It would occupy too much of the space allotted to this department of the KNICKERBOCKER, to give a full analysis of the story; and we must confine ourselves to a few general remarks. Charles of Montsoreau, the hero, at least of the love, if not of the action of the tale, is a pleasant specimen of humanity in the abstract, and meets with many sad mishaps, and performs many noble deeds, that make us wonder why virtue in this world finds so much trouble in obtaining its reward; but like most of James' personages, he lacks that strong Sbakspearian individuality of character, which is essential in exciting deep personal interest. The Abbé de Boisguerin, the Marplot of the story, is a good specimen of an abstract villain, and so is Villequier ; but they are cast in the same mould; they act and think alike; and it is their different position, only, that makes any difference in their respective characters. Not so with Shukspeare's or Scott's villains. lago and Varney are each thorough paced rascals, yet so peculiar, that they stand out by themselves, as it were; natural, yet unique; consistent, yet defying all competition. There is an easy flow, however, in Mr. James' novels, which bears us on, perhaps more pleasantly than a wilder current. His descriptions of scenery are vivid; his detail of events is striking; and his plot is well digested and well developed. We always arise from the perusal of his works not only amused, but improved; not merely entertained, but instructed.
The Poet's TRIBUTE. POEMS OF William B. TAPPAN. In one volume. pp. 322.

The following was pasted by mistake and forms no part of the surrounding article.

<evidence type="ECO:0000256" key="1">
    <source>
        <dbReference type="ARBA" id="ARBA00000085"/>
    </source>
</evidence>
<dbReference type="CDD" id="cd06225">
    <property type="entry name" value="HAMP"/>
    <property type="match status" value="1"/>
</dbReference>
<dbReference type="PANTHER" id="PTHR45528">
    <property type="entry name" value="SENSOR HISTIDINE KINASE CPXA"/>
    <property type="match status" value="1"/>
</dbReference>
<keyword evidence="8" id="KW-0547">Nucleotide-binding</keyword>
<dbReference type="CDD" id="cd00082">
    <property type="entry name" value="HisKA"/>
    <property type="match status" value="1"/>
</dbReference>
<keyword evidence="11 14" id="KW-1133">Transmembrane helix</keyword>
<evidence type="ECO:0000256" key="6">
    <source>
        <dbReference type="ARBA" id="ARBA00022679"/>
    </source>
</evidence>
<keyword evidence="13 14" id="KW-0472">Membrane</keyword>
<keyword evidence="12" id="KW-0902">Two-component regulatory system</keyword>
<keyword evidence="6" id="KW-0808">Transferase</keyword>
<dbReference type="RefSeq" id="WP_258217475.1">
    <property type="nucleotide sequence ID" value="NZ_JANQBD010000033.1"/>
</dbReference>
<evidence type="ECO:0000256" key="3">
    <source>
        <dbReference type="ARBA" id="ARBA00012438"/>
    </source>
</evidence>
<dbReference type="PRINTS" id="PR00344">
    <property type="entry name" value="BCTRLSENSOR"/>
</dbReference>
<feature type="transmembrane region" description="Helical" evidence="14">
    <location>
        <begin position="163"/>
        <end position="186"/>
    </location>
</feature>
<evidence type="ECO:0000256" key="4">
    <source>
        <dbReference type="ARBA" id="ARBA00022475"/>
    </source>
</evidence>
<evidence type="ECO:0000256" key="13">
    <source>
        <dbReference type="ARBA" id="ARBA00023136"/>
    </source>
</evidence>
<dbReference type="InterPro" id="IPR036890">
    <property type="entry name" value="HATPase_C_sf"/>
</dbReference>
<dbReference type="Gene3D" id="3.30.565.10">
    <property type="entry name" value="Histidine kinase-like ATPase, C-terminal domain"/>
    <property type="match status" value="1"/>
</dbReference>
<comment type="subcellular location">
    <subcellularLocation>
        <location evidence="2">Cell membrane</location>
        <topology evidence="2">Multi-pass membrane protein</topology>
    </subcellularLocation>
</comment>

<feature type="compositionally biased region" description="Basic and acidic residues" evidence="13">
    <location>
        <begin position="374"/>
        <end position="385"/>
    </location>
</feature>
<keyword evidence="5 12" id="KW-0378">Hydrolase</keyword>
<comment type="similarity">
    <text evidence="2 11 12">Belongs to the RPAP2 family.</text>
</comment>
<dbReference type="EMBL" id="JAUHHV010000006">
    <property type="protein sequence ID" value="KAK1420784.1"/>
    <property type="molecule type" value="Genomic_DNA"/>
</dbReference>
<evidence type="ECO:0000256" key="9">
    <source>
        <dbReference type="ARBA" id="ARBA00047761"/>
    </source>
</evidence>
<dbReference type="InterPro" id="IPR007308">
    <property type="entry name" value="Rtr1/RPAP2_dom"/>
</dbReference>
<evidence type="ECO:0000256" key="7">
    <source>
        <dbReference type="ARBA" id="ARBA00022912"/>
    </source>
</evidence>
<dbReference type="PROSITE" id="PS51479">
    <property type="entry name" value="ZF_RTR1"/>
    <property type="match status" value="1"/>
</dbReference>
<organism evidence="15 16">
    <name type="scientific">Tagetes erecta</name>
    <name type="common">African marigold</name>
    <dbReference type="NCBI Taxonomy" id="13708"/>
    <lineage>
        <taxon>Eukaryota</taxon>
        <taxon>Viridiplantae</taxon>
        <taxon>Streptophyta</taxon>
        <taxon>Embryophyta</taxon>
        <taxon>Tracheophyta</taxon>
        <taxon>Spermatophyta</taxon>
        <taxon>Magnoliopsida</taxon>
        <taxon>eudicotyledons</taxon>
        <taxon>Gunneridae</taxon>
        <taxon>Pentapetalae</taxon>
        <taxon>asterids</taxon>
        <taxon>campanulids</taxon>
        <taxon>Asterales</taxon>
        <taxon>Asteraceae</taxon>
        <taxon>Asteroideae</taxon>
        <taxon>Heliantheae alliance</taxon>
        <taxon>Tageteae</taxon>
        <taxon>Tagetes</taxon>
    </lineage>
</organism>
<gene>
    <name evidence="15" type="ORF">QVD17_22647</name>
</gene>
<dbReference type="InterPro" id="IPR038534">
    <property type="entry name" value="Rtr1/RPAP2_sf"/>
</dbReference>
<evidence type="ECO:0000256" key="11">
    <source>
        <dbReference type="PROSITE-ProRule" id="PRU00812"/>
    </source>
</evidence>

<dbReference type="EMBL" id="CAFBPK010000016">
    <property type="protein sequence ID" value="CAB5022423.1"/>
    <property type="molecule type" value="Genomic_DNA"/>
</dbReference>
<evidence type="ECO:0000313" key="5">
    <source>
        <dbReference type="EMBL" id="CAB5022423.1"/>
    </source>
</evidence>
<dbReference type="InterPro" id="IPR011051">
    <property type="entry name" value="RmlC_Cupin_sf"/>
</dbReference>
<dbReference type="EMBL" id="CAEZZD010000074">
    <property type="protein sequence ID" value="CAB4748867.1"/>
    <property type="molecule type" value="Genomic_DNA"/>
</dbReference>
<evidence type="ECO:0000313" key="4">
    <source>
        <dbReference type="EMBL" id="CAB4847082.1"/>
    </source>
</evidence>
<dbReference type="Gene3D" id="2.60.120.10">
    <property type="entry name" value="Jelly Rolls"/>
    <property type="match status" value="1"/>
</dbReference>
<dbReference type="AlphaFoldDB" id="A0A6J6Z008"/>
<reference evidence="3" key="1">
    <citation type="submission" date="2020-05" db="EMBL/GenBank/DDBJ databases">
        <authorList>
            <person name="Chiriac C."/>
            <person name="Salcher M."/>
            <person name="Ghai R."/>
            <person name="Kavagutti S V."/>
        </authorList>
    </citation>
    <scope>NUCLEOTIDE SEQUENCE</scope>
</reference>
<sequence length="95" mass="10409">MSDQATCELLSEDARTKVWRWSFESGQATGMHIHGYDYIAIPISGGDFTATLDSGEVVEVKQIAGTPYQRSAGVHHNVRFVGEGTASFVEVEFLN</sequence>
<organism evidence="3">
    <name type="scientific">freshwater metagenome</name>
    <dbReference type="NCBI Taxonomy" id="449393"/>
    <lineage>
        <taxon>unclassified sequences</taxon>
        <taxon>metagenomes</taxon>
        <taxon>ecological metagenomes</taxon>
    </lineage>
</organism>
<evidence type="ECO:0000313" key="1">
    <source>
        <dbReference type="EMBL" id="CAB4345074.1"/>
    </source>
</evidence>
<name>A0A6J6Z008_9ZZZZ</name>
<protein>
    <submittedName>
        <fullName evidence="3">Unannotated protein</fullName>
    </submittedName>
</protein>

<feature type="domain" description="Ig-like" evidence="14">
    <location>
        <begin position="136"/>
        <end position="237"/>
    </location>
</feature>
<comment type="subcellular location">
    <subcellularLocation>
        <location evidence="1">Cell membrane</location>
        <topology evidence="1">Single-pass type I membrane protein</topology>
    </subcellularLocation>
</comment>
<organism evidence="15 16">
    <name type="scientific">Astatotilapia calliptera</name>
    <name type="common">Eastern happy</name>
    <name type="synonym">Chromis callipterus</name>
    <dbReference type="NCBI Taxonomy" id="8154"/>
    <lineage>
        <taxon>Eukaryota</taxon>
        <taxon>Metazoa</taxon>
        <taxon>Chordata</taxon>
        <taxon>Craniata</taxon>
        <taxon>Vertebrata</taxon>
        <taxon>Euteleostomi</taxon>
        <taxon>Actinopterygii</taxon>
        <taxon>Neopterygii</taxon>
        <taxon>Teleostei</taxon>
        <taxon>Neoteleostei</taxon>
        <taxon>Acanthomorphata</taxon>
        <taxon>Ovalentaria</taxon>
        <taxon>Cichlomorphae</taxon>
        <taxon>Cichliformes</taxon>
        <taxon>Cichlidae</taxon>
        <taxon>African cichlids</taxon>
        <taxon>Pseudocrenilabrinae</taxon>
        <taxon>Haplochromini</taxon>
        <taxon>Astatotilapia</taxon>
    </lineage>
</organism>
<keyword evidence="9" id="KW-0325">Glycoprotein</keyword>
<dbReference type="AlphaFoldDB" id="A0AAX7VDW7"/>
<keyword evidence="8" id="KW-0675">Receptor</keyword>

Boston: D. S. King, and CROCKER AND BREWSTER. New-York : GEORGE W. Light, Fulton-street.
MR. Tappan has been long before the public as a 'fugitive' poet, and many of his brief occasional pieces have won deservedly high commendation. He has always manifested the strictest regard to the moral and religious tendency of his verse; devoting his talents, in almost every effort of his pen, to the inculcation of good lessons. Oftentimes, his versification is melodious, and altogether felicitous; yet we are constrained to say, he seems occasionally to have written, not so much from impulse, as habit. Crudeness and unripe thoughts must needs sometimes follow. The volume under notice opens with The Good Wine,' which deserves the place of honor it occupies. It was originally written, as well as several other poems in the present collection, for the KNICKERBOCKER. For this reason, it is not necessary that we should call special attention to Mr. Tappan's merits as a poet. Conceding, therefore, that he has not gained repute without adequate desert, we must nevertheless caution him against the very common fault of writing too much. He now and then forces a sentiment, and pumps up a feeling, simply because the gods have made him poetical, and not because he feels the divine afflatus. With none but the kindest feelings toward Mr. TAPPAN, we must be permitted to cite a few examples of the composition from which we draw this conclusion. Take, as an instance, the beginning of the second poem, "The Choir :'